Cryptocurrencies have evolved beyond their origin as a payment system for a niche group of people who didn’t trust the global banking system. But make no mistake – they are still volatile, complex and not to be taken lightly. Ironically, it’s easier for small businesses, because e-commerce platforms like Shopify and Etsy have done the heavy lifting for merchants, making it easy for them to accept cryptocurrencies. But for larger organisations that need to embed it in their infrastructure, it’s a more complex project.
Bitcoin was the first major cryptocurrency, created in 2009. Since then, there have been many others (more than 4000 at the start of 2021), but Bitcoin is still the biggest and best-known (Ether is second). Most companies accepting cryptocurrencies as payment will start with Bitcoin, so for simplicity, we’ll use “bitcoin” here as a shorthand for all cryptocurrencies.
Bitcoin is a currency, which means you accept it in exchange for the transfer of goods – just like the Australian dollar, the Swedish kroner, bars of gold, works of art, and World Series Cricket player cards from the 1970s. Clearly, not all of these are equal, and businesses choose carefully which currencies they accept. The question is: Will you accept bitcoin?
Of course, the real first question is: Why would you accept bitcoin?
It does give you some advantages:
● You offer customers another payment option, which gives you a competitive edge over businesses that don’t accept it – especially now, when bitcoin enthusiasts are keen to support businesses that accept it.
● It also offers lower fees, with low transaction fees and no currency conversion fees.
● Settlement is fast, which helps cash flow.
● Transactions are irreversible, which protects you from chargeback scams.
Of course, there’s no such thing as a free lunch, and cryptocurrencies also have drawbacks:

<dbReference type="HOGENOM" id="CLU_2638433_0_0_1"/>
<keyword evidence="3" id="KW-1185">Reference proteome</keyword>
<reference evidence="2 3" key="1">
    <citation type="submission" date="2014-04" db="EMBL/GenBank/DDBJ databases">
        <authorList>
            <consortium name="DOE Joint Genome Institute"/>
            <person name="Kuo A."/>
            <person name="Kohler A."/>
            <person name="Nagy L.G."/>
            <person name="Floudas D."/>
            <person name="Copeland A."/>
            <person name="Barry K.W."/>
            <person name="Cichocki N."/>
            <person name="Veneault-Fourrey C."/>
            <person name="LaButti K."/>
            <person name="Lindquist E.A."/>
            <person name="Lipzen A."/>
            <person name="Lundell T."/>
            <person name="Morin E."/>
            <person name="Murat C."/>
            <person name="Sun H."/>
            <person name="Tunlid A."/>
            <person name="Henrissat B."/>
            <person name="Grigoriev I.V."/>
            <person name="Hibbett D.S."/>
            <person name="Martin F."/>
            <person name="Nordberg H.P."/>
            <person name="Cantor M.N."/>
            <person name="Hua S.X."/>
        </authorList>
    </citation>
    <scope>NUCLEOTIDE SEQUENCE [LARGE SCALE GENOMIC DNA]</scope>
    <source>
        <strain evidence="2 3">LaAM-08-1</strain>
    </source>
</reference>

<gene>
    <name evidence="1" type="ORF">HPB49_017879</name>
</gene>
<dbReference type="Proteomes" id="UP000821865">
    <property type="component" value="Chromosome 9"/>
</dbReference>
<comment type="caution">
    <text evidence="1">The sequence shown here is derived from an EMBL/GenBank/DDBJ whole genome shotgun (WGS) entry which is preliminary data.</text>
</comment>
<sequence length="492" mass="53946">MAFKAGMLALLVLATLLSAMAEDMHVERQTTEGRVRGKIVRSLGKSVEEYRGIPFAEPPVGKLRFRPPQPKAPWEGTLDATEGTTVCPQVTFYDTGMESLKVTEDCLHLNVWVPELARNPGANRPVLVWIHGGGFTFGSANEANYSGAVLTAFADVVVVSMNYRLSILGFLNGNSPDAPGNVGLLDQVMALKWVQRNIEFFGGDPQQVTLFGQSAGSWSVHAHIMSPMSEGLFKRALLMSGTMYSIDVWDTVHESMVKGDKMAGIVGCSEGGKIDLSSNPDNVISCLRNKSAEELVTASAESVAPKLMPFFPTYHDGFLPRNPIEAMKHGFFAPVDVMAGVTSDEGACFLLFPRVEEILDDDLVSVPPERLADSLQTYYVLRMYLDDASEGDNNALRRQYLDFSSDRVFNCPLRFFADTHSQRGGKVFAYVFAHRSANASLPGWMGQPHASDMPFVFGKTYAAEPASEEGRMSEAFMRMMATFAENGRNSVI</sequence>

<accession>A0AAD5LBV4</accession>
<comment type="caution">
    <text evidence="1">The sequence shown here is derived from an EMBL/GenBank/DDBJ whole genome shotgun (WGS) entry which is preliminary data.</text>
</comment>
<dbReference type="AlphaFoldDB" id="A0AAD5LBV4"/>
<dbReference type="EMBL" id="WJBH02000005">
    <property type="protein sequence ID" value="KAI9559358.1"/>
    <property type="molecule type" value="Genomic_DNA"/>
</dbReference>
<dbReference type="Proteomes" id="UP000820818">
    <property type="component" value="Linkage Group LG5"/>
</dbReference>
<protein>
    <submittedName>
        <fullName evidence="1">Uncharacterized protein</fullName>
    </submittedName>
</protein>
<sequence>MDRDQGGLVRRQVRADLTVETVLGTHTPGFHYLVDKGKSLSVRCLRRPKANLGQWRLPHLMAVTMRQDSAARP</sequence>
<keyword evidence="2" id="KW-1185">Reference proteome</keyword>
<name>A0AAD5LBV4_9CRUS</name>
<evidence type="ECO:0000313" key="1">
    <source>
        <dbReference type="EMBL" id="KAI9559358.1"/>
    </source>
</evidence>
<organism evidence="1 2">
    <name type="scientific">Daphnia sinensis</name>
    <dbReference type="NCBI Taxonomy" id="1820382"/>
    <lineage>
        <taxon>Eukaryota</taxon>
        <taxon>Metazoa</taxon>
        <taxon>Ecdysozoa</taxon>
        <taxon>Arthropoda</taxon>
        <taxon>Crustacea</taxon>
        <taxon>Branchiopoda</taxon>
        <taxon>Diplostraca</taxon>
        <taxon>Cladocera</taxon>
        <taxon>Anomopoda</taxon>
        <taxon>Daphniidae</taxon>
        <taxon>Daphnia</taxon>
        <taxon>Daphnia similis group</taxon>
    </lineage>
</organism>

● Most customers don’t use bitcoin (in fact, many of them probably haven’t even heard of it), so it takes time to reap a return on your infrastructure investment.
● Because only a few businesses accept bitcoin, there are few places where you can spend it, and most of those are for consumer purchases – for example, a few cafes and pubs, a gym, an organic food shop, or a dental clinic. You can’t pay wages, rent, suppliers or most of your other business expenses with it – unless you convert it into a traditional currency, and then pay the associated fees you were hoping to avoid.
● Because the price of bitcoin fluctuates, the ATO (and the IRS in the US) treats it like a stock, which means it might be subject to capital gains tax.
● That price volatility also means your asset position is more vulnerable – and that only gets worse as you acquire more bitcoin.
In fact, bitcoin’s volatility – which makes it attractive to some investors and speculators – is one of its biggest drawbacks as a currency.
As an example, in February, Elon Musk announced Tesla would accept bitcoin for vehicle payments, and the bitcoin price surged by 20 per cent. Just three months later, Musk overturned that decision, citing concerns about the high environmental costs of bitcoin mining – causing a 17 per cent drop in price. In July, Tesla backflipped again, saying it would “most likely” accept bitcoin again, and the price jumped 6 per cent. Even Musk’s appearance on the US talk show Saturday Night Live caused a 30 per cent drop in another cryptocurrency, Dogecoin (which, by the way, started as a joke in 2013).
It’s not surprising for a company’s share price to be affected by something the CEO says, but we’re not talking about Tesla’s share price. Instead, Musk – sometimes with a single tweet – affected the intrinsic value of a currency. A single tweet from an American CEO in the auto industry affects not only his company but every other company that accepts bitcoin – across every industry and around the world.
That’s why cryptocurrencies have yet to gain mainstream acceptance. Most businesses and customers are adopting a “wait and see” attitude towards cryptocurrencies. A few large retailers are taking it seriously – including the usual suspects Amazon and Walmart, who are hiring cryptocurrency experts to oversee the implementation – but even they recognise they are investing more in potential than actual value.
Australia is already one of the most-cashless developed economies (behind Sweden, Denmark and Hong Kong), but those cashless transactions still use fiat currencies like the Australian dollar. Cryptocurrencies could become part of that mix, but at this stage it’s hard to argue for any compelling upside. They are a solution waiting for a problem, and a cure for which there’s no known disease. Until they solve a real problem for consumers or retailers, they are likely to remain a niche novelty.